Monthly Archives: March 2018


Interested in Saving Seeds?

Here are some very basic seed saving tips!

Some of the easiest flowers to collect seeds from include:

  • Chocolate flower (Berlandieria lyrata)
  • Winecups (Callirhoe involucrata)
  • Black-eyed Susan (Rudbeckia sp.)
  • Coneflowers (Echinacea sp.)
  • Sunflowers (Helianthus annuus)

Be aware that there are many hybrid varieties of Black-eyed Susans, coneflowers, and sunflowers. If you save seed from a hybrid, it may be sterile, or the resulting plant may revert back to looking like one of the hybrid plant’s parents. You can save these seeds, but the plant you grow will be a surprise!

A couple of very easy herbs to save seed from include dill and cilantro.

1. Observe your plant and seed formation:

Don’t deadhead if you want to collect seed! Let the flower bloom and then go to seed. The best time to collect seed varies for each flower type, but you want to let the seeds dry on the plant as long as possible. Observe plants frequently and watch as seeds develop and ripen.

2. Collect your seed:

Shake the seed head over a paper bag to collect the seeds, or snip off the entire dried seed head and drop it into a labeled paper bag.

3. Clean your seed:

Some seeds fall freely from the seed heads or pods; others need to be rubbed to loosen them. Discard non-seed material.

4. Store your seed:

Don’t use plastic bags to store your seed long-term. Good choices for seed storage are small glass jars and envelopes. Whatever you use, label your seeds! Store your seeds in a cool place, like the refrigerator.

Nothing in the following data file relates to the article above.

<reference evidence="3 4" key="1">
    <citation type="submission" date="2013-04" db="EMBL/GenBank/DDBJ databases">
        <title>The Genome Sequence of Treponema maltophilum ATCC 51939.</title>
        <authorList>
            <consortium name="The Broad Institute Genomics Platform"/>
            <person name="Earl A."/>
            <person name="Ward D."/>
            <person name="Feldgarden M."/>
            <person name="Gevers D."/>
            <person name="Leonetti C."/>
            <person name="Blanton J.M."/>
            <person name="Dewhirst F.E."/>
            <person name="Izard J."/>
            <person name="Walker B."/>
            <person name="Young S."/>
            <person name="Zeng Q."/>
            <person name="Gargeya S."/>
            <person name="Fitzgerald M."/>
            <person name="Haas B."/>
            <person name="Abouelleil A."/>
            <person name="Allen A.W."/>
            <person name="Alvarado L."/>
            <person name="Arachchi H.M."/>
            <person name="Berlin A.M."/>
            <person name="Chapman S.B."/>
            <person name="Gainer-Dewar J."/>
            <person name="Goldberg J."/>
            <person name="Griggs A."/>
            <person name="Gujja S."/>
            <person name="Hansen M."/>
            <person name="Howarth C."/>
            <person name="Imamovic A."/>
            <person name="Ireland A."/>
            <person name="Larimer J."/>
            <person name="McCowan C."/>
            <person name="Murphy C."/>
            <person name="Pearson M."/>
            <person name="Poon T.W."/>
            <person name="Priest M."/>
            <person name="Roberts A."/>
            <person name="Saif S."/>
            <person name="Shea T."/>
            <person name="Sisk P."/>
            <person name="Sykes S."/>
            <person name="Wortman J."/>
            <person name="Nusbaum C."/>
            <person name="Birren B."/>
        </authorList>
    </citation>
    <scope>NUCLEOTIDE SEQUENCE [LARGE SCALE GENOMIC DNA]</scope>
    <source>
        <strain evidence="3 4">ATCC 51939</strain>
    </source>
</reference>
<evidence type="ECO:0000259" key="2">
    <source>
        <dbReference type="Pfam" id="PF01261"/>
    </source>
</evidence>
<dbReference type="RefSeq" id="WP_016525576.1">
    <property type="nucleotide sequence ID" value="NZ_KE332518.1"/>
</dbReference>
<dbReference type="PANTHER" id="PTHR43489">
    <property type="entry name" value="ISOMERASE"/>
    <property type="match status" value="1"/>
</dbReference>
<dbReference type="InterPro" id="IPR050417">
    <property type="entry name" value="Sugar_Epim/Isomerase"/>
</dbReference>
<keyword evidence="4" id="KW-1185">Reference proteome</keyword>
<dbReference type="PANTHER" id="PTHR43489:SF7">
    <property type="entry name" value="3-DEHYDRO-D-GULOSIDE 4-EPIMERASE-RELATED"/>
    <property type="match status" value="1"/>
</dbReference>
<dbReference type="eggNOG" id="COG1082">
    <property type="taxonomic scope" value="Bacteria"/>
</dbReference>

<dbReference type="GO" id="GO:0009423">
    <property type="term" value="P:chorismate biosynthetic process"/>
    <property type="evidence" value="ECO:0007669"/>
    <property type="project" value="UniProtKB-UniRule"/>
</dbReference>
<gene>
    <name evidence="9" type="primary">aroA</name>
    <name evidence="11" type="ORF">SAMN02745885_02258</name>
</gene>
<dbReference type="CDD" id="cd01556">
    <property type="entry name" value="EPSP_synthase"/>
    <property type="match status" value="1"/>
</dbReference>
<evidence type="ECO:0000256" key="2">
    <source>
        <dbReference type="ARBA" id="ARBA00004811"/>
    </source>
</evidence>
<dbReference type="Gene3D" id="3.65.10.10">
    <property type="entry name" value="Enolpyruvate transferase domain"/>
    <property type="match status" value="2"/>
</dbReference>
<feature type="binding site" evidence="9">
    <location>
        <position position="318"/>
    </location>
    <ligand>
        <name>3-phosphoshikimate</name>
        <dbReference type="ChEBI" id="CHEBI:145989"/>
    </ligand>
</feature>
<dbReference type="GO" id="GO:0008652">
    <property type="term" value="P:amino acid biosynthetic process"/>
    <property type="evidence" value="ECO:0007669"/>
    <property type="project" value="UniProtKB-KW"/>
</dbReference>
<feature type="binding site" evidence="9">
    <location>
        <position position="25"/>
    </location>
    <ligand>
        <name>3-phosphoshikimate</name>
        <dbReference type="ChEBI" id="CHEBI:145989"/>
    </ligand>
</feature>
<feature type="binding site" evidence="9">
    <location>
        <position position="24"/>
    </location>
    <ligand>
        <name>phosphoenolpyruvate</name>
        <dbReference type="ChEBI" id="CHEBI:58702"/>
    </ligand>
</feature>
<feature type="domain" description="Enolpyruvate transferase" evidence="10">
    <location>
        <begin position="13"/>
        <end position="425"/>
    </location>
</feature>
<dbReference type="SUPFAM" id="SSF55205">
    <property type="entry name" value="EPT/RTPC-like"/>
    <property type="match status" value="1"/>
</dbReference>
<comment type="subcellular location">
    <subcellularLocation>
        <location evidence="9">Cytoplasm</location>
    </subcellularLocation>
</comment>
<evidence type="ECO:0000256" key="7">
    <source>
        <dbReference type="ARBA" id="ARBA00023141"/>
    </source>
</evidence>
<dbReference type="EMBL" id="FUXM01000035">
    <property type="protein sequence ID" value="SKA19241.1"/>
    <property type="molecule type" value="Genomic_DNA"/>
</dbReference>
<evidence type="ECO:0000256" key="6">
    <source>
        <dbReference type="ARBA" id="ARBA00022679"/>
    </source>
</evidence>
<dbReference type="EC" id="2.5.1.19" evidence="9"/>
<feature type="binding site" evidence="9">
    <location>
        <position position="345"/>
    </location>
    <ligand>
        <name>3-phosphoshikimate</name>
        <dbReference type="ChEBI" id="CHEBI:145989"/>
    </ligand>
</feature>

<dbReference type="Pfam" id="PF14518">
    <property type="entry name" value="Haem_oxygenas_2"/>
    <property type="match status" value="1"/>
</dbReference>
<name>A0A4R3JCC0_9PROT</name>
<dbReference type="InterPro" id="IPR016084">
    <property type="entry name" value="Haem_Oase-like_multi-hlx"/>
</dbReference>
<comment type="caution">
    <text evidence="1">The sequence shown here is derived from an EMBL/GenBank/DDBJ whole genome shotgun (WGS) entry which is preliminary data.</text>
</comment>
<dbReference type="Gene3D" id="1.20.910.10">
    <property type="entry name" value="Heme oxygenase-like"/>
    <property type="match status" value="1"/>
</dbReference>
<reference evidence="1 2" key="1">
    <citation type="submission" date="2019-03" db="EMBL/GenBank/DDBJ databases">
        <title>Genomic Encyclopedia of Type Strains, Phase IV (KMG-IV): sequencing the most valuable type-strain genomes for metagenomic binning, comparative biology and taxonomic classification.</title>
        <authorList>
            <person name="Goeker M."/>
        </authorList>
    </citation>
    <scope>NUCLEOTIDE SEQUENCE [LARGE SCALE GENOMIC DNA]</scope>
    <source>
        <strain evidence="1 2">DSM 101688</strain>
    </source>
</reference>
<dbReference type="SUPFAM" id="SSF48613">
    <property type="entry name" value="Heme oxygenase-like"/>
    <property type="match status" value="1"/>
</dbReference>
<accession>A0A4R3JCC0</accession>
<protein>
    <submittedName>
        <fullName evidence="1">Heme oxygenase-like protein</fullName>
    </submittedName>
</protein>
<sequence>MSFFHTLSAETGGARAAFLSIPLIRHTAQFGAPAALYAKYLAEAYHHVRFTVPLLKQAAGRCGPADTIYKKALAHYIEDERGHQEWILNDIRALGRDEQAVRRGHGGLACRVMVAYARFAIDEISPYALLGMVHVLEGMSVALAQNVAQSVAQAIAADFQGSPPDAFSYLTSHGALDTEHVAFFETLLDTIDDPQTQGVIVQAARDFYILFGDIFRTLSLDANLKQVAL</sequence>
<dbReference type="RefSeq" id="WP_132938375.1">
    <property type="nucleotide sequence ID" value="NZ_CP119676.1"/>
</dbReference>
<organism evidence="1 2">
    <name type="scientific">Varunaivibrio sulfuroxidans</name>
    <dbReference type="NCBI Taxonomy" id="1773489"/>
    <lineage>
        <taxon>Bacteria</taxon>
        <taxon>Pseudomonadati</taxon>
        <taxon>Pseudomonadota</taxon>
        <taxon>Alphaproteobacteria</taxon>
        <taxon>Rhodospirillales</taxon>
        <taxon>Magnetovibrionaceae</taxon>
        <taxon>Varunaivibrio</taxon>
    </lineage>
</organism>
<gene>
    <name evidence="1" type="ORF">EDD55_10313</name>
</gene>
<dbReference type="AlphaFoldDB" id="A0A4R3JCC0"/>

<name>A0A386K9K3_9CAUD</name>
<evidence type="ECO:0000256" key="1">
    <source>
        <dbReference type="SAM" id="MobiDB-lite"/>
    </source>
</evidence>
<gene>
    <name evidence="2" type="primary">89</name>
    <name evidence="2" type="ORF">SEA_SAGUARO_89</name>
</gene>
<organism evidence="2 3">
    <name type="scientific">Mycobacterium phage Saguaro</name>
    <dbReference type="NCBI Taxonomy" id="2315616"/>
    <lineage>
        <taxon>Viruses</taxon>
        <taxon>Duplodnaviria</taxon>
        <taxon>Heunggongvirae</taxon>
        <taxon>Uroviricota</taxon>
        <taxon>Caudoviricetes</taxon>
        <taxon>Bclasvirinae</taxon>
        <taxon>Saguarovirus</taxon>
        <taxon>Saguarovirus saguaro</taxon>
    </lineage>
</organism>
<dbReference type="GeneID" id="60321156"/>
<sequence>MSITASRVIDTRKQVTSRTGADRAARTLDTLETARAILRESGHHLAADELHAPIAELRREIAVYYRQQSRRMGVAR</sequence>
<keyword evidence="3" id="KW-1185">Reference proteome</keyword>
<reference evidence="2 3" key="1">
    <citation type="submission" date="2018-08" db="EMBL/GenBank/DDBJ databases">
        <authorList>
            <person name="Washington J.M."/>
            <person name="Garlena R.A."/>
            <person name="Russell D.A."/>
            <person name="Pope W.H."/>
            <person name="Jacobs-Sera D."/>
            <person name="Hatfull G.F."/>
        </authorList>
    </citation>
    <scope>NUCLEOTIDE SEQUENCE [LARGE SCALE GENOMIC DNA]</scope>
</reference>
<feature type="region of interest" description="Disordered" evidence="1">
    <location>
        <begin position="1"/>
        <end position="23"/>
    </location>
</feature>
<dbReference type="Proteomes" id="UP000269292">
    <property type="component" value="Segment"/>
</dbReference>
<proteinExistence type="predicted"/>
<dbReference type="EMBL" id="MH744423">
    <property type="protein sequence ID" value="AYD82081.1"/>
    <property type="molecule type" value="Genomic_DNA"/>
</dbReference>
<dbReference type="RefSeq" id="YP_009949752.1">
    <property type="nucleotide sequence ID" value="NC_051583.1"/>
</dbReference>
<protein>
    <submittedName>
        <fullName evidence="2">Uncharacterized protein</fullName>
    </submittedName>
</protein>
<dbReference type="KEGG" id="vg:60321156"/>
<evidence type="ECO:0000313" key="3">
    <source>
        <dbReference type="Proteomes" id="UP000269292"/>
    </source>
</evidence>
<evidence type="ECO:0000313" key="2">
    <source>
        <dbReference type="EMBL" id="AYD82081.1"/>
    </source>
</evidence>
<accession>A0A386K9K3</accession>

For more information on seed saving, check out:



Written by IBG


Nursery & Greenhouse Coordinator

Garden Tour Search Coordinator


What’s Blooming March 2018

Panchito Manzanita

Arctostaphylos x coloradensis


Panchito Manzanita ‘Arctostaphylos x coloradensis’


There is a plant for every season in our Plant Select Demonstration Garden. A few of the species found there, like the manzanitas, are even attractive year-round and worth visiting anytime. If there is a season you don’t want to miss them, though, it’s spring.

The Plant Select program ( has released three varieties of manzanita, two of which are found in our Demonstration Garden: Panchito and mock bearberry. Each are selections of Arctostaphylos x coloradensis, a naturally occurring hybrid between A. uva-ursi and A. patula. These manzanitas are low-growing, sprawling, evergreen shrubs that thrive in sun to partial shade. Their broad, glossy, deep green leaves and their reddish bark give them year-round interest.

In early spring they produce dozens of clusters of white and pink flowers. The flowers -characteristic of many plants in the heath family – are bell-shaped and hang from the tips of branches, calling out to early pollinators and other garden visitors.

Panchito Manzanita in bloom this March at the Idaho Botanical Garden.


Written by IBG collections curator, Daniel Murphy